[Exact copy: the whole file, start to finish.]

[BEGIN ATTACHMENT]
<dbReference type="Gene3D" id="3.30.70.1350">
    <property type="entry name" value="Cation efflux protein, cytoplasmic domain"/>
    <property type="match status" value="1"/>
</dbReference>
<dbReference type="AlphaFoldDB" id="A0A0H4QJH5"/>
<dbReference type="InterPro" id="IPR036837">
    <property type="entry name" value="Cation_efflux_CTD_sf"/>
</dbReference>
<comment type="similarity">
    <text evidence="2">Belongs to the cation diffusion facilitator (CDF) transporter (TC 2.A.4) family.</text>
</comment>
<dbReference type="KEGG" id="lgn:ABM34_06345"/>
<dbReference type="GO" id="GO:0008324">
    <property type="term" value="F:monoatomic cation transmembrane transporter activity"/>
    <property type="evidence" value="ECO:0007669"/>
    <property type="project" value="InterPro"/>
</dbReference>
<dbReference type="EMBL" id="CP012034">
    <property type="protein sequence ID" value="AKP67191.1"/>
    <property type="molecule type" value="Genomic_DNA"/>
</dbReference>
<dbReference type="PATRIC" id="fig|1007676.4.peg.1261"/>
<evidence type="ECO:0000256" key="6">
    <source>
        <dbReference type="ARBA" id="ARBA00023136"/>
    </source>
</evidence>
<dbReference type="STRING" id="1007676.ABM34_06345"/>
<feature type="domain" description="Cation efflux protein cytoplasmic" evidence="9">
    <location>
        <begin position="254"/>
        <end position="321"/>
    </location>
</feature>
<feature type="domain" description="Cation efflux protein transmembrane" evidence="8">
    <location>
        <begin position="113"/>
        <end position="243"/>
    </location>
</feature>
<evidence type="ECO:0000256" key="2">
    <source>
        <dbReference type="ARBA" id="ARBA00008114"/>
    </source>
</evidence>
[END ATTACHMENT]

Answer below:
<dbReference type="Gene3D" id="3.30.70.1350">
    <property type="entry name" value="Cation efflux protein, cytoplasmic domain"/>
    <property type="match status" value="1"/>
</dbReference>
<dbReference type="AlphaFoldDB" id="A0A0H4QJH5"/>
<dbReference type="InterPro" id="IPR036837">
    <property type="entry name" value="Cation_efflux_CTD_sf"/>
</dbReference>
<comment type="similarity">
    <text evidence="2">Belongs to the cation diffusion facilitator (CDF) transporter (TC 2.A.4) family.</text>
</comment>
<dbReference type="KEGG" id="lgn:ABM34_06345"/>
<dbReference type="GO" id="GO:0008324">
    <property type="term" value="F:monoatomic cation transmembrane transporter activity"/>
    <property type="evidence" value="ECO:0007669"/>
    <property type="project" value="InterPro"/>
</dbReference>
<dbReference type="EMBL" id="CP012034">
    <property type="protein sequence ID" value="AKP67191.1"/>
    <property type="molecule type" value="Genomic_DNA"/>
</dbReference>
<dbReference type="PATRIC" id="fig|1007676.4.peg.1261"/>
<evidence type="ECO:0000256" key="6">
    <source>
        <dbReference type="ARBA" id="ARBA00023136"/>
    </source>
</evidence>
<dbReference type="STRING" id="1007676.ABM34_06345"/>
<feature type="domain" description="Cation efflux protein cytoplasmic" evidence="9">
    <location>
        <begin position="254"/>
        <end position="321"/>
    </location>
</feature>
<feature type="domain" description="Cation efflux protein transmembrane" evidence="8">
    <location>
        <begin position="113"/>
        <end position="243"/>
    </location>
</feature>
<evidence type="ECO:0000256" key="2">
    <source>
        <dbReference type="ARBA" id="ARBA00008114"/>
    </source>
</evidence>